As I have been looking over this process, I’ve realized that this is not a project that really makes sense to post as a single “chapter” kind of thing. For starters, some of the steps take days, or even weeks, to put into place. Some of the sections are dealing with areas I have no exposure to currently, or I have scattered exposure. Mostly, this is going to require a continued connection, and daily practice, to make happen.
It’s with that in mind that I have decided to approach this as my own case study. My goal is to post something every Friday, regardless of how much or how little content there may be. Some Fridays may have more than one post, and may cover other topics, but I am committing to a weekly post, in some form, that starts with “TECHNICAL TESTER FRIDAY: [Fill in the Blank]”.
This is the intro from Noah’s post about this project on his end, and I’m going to take it to heart:
This is the first draft of the table of contents of a book that I have been writing. It’s worth noting that this entire program can be worked through without spending a penny on proprietary software (with the optional exception of Charles). It also does not require a powerful computer — you could do all this on a five year old MacBook.
Where possible, I’m going to emphasize materials and sources that are freely available. I may reference a book here and there if it seems like it would be helpful (and there are some books listed in this journey, so expect that I will be reviewing the ones mentioned).
For grins, I’m doing this in two environments (and potentially more). The first is a MacBookPro, and the second is a Toshiba Satellite PC laptop. Why both? Because I think it makes sense to see how things will work in two significantly different environments, and what adaptations I might need to make. Also, while the MacBook has almost all of the software in place by default, the PC users will have to install everything individually. Thus, today’s entry is a quick cheat sheet on getting set up for this “first chapter”.
Use PHP to put up your own Web site. Spend a couple of weeks making it a reasonably decent looking site. It doesn’t matter what the site is or whether it has any transactional functionality. Just some pages that display photos and content is fine.
All right, let’s get the first caveat out of the way… I have never set up a site to use PHP. Ever. GASP!!! Somehow, I’ve either managed to work with three-tier systems (old school stuff that used CGI::Perl), DotNetNuke frameworks that were all based around .NET, Rails sites, or some other established web framework. For some reason, PHP just never entered into the mix of my regular everyday interactions. It seems this project is going to change that.
First up, Installation:
You’ll want to install Apache HTTP Server, MySQL, and PHP on your system. To get tips on doing that, go to:
Apache HTTP: http://httpd.apache.org/docs/2.2/platform/windows.html
This is pretty straightforward. Download the latest MSI build for the fastest setup. Give it some basic parameters so that it can be recognized on the network. Regardless of your configuration, if you take the default options, the server will be accessible at http://localhost:80/. If you see “It works, well, it works ;).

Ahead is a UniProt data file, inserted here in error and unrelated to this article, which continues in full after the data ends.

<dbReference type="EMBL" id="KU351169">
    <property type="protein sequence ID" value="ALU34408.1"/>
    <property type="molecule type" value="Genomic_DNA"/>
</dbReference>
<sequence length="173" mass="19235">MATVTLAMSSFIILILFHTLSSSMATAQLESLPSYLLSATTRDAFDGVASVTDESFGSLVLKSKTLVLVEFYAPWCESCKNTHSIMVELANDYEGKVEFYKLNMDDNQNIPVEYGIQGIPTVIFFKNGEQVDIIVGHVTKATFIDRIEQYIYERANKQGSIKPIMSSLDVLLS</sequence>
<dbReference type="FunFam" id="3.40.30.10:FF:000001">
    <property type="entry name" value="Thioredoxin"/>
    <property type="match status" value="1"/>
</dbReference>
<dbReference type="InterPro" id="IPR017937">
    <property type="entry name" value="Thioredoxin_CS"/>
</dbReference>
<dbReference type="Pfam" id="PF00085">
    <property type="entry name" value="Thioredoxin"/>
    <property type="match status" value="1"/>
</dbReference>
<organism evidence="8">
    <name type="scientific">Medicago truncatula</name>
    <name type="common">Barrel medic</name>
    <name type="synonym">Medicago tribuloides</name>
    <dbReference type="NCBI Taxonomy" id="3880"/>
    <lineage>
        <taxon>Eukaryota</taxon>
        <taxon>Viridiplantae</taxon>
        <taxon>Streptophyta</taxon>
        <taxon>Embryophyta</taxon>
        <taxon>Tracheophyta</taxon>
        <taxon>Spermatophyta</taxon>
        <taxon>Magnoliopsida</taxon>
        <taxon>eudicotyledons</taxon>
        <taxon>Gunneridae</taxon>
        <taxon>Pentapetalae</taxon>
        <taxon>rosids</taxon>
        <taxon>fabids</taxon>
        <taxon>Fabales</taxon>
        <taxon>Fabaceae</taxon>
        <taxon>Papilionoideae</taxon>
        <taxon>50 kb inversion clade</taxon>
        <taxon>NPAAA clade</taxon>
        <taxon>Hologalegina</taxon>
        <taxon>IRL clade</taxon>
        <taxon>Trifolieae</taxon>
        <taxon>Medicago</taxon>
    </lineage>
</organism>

Note that this will take you to Oracle and their Cloud Delivery section. You will need a user name and a password. Download the MSI for the quickest installation (of course, if you want to download the nightly builds to be more wild and crazy, that’s a great exercise in and of itself 😉 ). For my purposes, I am just installing the generic MySQL server.
Once it’s installed, you can open the command line option from the Start Menu (Start: All Programs: MySQL: MySQL 5.6 Server: MySQL 5.6 Server Command Line Client).
If you see this, you’re good to go:
This is the one part of this puzzle that doesn’t come pre-installed on your Mac (versions of httpd and php are already installed and ready to use).
There are a variety of ways to get MySQL for Mac, but if you are using Mavericks as your OS (like me), here’s a bone simple way to install MySQL on your Mac (at your Terminal prompt, type):
bash <(curl -Ls http://git.io/eUx7rg)
ETA: while this is indeed extremely simple, it’s also a potential security nightmare. As mentioned in the comments below, and to which I agree, never just run a script blindly. The shortened link expands to the following URL, and there you can review the entire script:
You will need to have Administrator access to complete the installation. Default options will be fine.
For Windows, this is fairly simple. Just download the files, unzip them, put them in a folder (C:\PHP is as good a place as any), and then add C:\PHP to your %PATH%. With this in place, you can write scripts in PHP and the system will respond.
Again, with the Mac, most of this is already in place. Open your Terminal window and take note of where everything is and what versions you have. For my purposes, I’m using these versions:
So there we have it. Now that I have an environment I can poke at locally, I can start playing with things under total local control. Additionally, I also have access to an external “commercial” site that will allow me to do many of the same things. More about that in future posts.
Yeah, I know, not very exciting, but it’s a start, and that’s what I’ve needed to do for awhile now, just get this started. Now I’m honor bound to give you all something more meaty by next week :).